Appreciate any help
     
    Last edited: Dec 28, 2013
  7. Dec 28, 2013 #6

    haruspex

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    It will be much easier to help you find where you have gone wrong if you post the detailed working for both methods.
     
  8. Dec 28, 2013 #7
    The detailed work is all on paper/unsaved. I'm not doing any more calculus today, I'll post it tomorrow if I don't get get a good answer or figure it out for myself. BTW this isn't homework, it's a question from a previous exam paper in my Calculus 3 course. I'm doing my exam in January :)
     
  9. Dec 28, 2013 #8

    PeroK

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    You definitely should substitute and simplify before you differentiate. Note that:

    [itex]f(x,y)=xy(x+y)[/itex]

    And that gives you a big hint on how to simplify things before you get started!
     
  10. Dec 28, 2013 #9

    LCKurtz

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    I would add that, if you are doing problems in a section where you are learning the chain rule, it is self-defeating to substitute and simplify before differentiating. You get used to using the chain rule by using it. After you have mastered the chain rule, then you can worry about whether substituting first would have been easier.
     
  11. Dec 28, 2013 #10
    I did this problem in Maple (both ways), here's the output (don't know if this will come out right)
    I had terrible problems with exporting this from maple, even harder than doing the maths itself, I had to take a screenshot... anyway here it is.


    maple_output.jpg
    I guess either way is correct.

    Yep, both ways seem to work although the direct substitution method is a lot faster

    Interesting and tiring problem. My brain needs a rest, thanks for the replies everyone :biggrin:
     
    Last edited: Dec 28, 2013
  12. Dec 28, 2013 #11

    Ray Vickson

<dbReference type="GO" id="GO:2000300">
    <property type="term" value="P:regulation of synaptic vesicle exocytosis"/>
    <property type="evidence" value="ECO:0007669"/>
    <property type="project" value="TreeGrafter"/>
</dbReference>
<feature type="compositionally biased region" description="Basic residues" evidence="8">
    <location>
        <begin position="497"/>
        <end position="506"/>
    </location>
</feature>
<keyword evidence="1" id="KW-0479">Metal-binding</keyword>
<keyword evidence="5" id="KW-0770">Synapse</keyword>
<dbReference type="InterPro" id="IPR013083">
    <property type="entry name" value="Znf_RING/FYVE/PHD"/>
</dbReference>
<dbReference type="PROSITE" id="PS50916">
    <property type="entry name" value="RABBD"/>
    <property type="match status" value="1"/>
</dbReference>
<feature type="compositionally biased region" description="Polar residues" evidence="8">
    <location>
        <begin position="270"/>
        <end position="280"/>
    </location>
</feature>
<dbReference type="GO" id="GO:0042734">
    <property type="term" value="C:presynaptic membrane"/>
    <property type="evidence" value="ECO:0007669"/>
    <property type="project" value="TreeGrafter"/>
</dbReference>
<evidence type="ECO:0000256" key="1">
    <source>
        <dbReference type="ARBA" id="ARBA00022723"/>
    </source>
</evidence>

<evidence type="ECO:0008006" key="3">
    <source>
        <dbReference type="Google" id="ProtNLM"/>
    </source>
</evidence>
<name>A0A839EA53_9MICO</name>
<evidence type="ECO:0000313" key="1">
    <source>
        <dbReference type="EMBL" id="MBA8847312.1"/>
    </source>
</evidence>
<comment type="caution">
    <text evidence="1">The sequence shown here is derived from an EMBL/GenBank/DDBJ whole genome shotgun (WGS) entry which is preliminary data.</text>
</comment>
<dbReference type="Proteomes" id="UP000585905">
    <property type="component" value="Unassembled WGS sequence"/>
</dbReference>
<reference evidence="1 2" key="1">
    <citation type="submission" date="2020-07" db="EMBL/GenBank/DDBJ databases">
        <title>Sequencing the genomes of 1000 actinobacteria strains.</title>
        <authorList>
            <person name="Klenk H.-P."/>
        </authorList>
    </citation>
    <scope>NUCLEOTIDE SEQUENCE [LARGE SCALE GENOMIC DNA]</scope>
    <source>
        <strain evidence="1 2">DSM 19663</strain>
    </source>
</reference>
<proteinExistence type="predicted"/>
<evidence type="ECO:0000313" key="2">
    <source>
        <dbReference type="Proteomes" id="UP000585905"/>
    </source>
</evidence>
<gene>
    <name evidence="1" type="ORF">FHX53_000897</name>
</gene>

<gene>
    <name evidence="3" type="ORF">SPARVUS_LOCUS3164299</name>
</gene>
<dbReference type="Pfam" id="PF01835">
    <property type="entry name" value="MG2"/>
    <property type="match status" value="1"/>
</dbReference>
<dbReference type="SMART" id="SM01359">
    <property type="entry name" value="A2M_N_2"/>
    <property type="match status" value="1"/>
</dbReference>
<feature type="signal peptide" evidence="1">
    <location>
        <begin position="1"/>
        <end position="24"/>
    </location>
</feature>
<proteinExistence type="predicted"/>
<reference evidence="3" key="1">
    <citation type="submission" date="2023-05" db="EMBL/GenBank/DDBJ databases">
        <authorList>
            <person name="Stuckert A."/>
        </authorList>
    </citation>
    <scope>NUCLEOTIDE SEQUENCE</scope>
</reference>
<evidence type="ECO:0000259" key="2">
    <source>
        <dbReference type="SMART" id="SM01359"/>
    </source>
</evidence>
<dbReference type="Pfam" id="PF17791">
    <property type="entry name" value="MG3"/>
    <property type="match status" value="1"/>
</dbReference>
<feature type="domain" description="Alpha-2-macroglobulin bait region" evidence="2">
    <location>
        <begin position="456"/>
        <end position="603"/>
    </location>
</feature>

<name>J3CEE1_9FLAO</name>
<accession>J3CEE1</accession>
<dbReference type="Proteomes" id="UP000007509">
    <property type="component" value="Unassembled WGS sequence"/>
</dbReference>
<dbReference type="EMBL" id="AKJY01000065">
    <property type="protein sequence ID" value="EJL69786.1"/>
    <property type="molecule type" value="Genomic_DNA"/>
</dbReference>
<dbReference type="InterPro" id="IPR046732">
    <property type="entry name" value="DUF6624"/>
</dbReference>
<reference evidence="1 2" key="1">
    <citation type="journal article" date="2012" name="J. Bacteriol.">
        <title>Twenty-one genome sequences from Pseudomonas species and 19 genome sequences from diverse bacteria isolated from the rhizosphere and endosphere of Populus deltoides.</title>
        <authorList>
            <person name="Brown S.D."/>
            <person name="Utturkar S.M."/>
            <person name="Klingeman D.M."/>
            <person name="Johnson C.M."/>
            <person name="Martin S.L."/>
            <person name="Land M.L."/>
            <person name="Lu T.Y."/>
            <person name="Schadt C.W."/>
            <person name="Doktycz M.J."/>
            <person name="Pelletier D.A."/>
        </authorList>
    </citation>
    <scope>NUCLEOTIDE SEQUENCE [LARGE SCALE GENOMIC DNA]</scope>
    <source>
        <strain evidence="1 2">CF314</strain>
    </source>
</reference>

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    You should get the same answer using either method---that is, if you substitute x = sin(t)^2 and y = cos(t)^2 right away into f(x,y), you will have some function F(t) that you can deal with directly. You keep saying you get a different answer that way, but you keep refusing to tell us what that answer actually IS---so how can we possibly help you?
     
  13. Dec 28, 2013 #12
    see my previous post
     
  14. Dec 28, 2013 #13

    Mark44

    Staff: Mentor

    That's true, but LCKurtz makes an important point, below.

    I agree 100% with LCKurtz's comments. In the first post of this thread, it says "Use the chain rule to compute df/dt". I would also recommend against using Maple or the like to do the actual work. Possibly you used Maple to confirm what you did manually, but that wasn't crystal clear to me.
     
  15. Dec 29, 2013 #14
    Yes.

    I'm not using maple to do my work, I'm using it to check my work. I'm studying for a calculus exam in January. I did the problem both ways with maple and (beforehand) on paper using the chain rule.

    I'm not using maple to do homework, nor would I. In fact I usually find it easier to work it out on paper since I find maple such a frustrating piece of software. If you read my posts I said that I was having trouble visualizing this problem and Intuitionizing (?) it. I was hoping for someone to post something enlightening that would help. that's all.
     
  16. Dec 29, 2013 #15

    ehild

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    Doing the direct substitution, see Perok's hint in Post #8. f(x,y)=xy(x+y) You should recognize that x+y =sin2t+cos2t =1.

    ehild
     
  17. Dec 29, 2013 #16
    Thanks, I didn't realize that

    So the problem becomes f(x,y) = xy

    -> f(t) =sin2t cos2t

    -> df/dt= (d/dt(sin2t))(cos2t) + (sin2t)((d/dt)cos2t)

    -> df/dt= (2 sin(t) cos(t) )(cos2t) + (sin2t)(-2 cos(t) sin(t))

    = 2 sin(t)cos(t) ((cos2t) - (sin2t))

    ..not using maple:)
    I think this is right, let me check...
    (this is much easier on paper)
    ...
    anyway thanks. I'm learning

    Edit: checked that... correct, and yet another way to write the answer
     
    Last edited: Dec 29, 2013
  18. Dec 29, 2013 #17

    LCKurtz

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    And while you are at it, simplify it some more:$$
    \sin^2(t)\cos^2(t) = (\sin(t)\cos(t))^2=(\frac 1 2 \sin(2t))^2=\frac {\sin^2(2t)} 4$$Differentiate that using the chain rule.
     
  19. Dec 29, 2013 #18

    PeroK

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    [itex] ... f(t) = \frac14 sin^2(2t) = \frac18 (1 - cos(4t))[/itex]

    Almost avoids using the chain rule at all!
     
  20. Dec 29, 2013 #19

    vela

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    As long as you're trying different approaches, you could also use
    $$f(x,y) = x^2y + xy^2 = \frac{1}{3}[(x+y)^3 - x^3 - y^3] = \frac{1}{3}(1 - x^3 - y^3).$$ :wink:
     
  21. Dec 29, 2013 #20

    ehild

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    There are some very important trigonometric equations to keep in mind.

    [tex]\cos^2(x)+\sin^2(x)=1[/tex]
    [tex]\cos^2(x)-\sin^2(x)=\cos(2x)[/tex]
    [tex]2\sin(x)\cos(x)=\sin(2x)[/tex]

    [tex]\frac{1-\cos(2x)}{2}=\sin^2(x)[/tex]
    [tex]\frac{1+\cos(2x)}{2}=\cos^2(x)[/tex]

    ehild